Cohen says. You could set up Windows XP Professional to look exactly like Windows 2000
Professional if you wanted. If you use the new interface, it really doesnt take much effort to find
the same programs that you used in the past. One of the big selling points for the executive team
was that there would be no costs for training current users to run the new operating system.

Increasing efficiency while keeping IT costs down

With 500 reservations agents in Salt Lake City, and an additional 1,600 employees spread out
across the country, the JetBlue IT staff of three has its work cut out for it. The Remote Assistance
capabilities in Windows XP Professional enable IT professionals to remotely control end users
PCs to troubleshoot problems and see exactly what the user sees on the screen. Windows
Messenger real-time audio and video capabilities will also be used by the IT organization to

When a computer breaks, or

we upgrade hardware, we use
the Files and Settings Transfer
wizard to move the users
profile off to a server and then
bring it back onto a new
desktop. It saves IT a lot of time
and users get their desktops
back they way they were
without having to recustomize
them. It means that we can
support more users without
having to add IT people.
Vice President and Chief Information
JetBlue Airways

interact with users to provide training and to resolve system problems. These tools enable the IT
department to resolve problems faster, save travel time, and help reduce end-user downtime.
Another big benefit comes from the Files and Settings Transfer Wizard, which saves a significant
amount of time on hardware additions or replacements. The wizard enables the IT staff to easily
migrate a users data and application settings to a new computer. When a computer breaks or
we upgrade hardware, we use the wizard to move the users profile to a server and then bring the
profile onto a new desktop, Cohen explains. It saves a lot of IT time, and users get their
desktops back the way they were without having to recustomize them. It means that we can
support more users without having to add IT people.
The resulting efficiencies allow JetBlue to maintain a ratio of one technical analyst for every four
or five stations (airports). Were a little over our one-for-five ratio right now, and thats okay
because Windows XP enables us to handle most of the support issues remotely, Cohen says.
Most airlines spend about 5 percent of revenues for IT. JetBlue spends only 1.5 percent of

Nonstop reliability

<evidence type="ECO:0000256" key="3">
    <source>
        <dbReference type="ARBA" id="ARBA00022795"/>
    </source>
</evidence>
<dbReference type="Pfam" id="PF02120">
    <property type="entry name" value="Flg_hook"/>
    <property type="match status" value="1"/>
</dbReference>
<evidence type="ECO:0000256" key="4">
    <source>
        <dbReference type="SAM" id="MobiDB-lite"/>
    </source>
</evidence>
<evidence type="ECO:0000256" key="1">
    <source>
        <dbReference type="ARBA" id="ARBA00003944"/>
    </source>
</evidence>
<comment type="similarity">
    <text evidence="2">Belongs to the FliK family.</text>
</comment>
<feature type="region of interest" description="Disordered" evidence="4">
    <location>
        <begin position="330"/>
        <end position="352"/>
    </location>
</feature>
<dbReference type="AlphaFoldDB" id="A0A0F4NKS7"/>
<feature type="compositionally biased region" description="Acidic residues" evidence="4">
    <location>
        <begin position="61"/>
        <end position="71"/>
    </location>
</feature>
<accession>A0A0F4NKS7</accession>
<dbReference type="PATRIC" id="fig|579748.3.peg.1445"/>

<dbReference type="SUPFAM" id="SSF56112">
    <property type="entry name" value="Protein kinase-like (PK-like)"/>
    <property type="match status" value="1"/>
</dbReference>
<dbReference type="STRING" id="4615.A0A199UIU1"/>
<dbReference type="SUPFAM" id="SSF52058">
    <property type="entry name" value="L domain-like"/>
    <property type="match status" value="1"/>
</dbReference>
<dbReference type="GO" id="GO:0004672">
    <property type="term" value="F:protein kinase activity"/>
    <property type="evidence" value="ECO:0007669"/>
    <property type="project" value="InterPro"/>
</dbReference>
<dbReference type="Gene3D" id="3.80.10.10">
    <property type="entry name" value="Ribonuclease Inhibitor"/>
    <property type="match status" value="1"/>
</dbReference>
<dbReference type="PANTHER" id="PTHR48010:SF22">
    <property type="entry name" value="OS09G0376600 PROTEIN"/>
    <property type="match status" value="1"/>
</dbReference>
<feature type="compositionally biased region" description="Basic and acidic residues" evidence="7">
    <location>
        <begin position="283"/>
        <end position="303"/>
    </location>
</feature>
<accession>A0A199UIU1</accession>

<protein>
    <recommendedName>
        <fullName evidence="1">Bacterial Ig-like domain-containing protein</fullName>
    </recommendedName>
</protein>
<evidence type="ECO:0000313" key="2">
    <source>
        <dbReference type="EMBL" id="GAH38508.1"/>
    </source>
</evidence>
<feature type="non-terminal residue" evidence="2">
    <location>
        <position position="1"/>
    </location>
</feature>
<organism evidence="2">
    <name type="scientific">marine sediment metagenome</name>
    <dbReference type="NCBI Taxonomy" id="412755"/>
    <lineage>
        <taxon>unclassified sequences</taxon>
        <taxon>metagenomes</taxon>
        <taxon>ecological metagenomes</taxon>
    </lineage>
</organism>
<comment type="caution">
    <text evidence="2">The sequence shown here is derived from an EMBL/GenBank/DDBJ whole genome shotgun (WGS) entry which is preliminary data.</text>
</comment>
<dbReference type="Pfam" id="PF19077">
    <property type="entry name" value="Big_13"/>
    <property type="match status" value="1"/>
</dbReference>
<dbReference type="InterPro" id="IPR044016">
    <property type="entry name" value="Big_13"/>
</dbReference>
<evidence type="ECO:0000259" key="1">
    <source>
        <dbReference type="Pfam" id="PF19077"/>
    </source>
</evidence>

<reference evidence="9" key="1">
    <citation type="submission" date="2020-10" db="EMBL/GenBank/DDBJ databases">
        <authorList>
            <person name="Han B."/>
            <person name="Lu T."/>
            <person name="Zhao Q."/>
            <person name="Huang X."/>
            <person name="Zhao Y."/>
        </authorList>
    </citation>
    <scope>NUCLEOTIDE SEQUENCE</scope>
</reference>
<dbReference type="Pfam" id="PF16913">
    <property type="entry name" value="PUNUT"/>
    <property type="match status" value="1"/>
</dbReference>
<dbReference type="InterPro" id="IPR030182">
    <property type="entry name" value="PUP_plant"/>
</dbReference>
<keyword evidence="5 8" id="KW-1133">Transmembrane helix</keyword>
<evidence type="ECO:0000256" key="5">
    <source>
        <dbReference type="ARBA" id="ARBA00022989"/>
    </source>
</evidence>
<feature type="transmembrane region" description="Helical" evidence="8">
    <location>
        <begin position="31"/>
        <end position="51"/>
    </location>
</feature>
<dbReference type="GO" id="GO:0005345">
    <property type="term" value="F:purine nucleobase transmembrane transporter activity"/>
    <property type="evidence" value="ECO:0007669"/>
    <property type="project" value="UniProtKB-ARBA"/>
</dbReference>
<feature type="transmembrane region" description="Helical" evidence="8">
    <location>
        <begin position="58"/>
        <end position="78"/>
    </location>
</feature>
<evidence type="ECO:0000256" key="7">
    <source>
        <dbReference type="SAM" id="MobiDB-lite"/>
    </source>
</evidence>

JetBlue is the first airline to equip its pilots exclusively with electronic versions of flight manuals
on notebook computers. To comply with Federal Aviation Administration regulations that require
every pilot to have up-to-date manuals at all times, the company issues every pilot a notebook
computer upon joining the company. Up-to-date copies of the manuals are stored on a domain
controller at each JetBlue station. JetBlue developers used Microsoft Visual Studio .NET to write
an applicationcalled BlueBookthat enables the pilots to connect their notebooks to the
JetBlue local area network at each airport and check their manuals against the distribution file
area. If the manuals need updating, the application automatically updates them.
Reliability is critical to ensuring that pilots have the required procedures documentation. The 32bit computing architecture and fully protected memory model in Windows XP Professional
provides the necessary high-level system uptime.

Increased security
Security has always been a big issue for airlines, but after September 11, it has taken on even
greater importance. JetBlue is considering biometrics and smart cards to control door access at
both its airport and other sites. Windows XP Professional and Microsoft Windows .NET Server
can support those security solutions, enabling JetBlue to implement the latest technology into its
existing systems.
JetBlue is also working with Microsoft Windows XP and Windows .NET Server product groups to
implement certificate issuing for remote users. The only dial-up access that JetBlue supports is
for the reservations agents. Other remote users access the JetBlue network through a virtual
private network (VPN). The company is moving from a VPN system in which workers are
authenticated with a user name and password to a VPN system in which they use certificates to
access the network. Windows XP Professional will enable users to get certificates remotely,
which allows us to be more efficient across the board, Cohen concludes.

For More Information

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This case study is for informational purposes only. MICROSOFT MAKES NO WARRANTIES, EXPRESS OR
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Windows XP Professional gives you the freedom to do what you want at home and
at worksimply, reliably, and securely.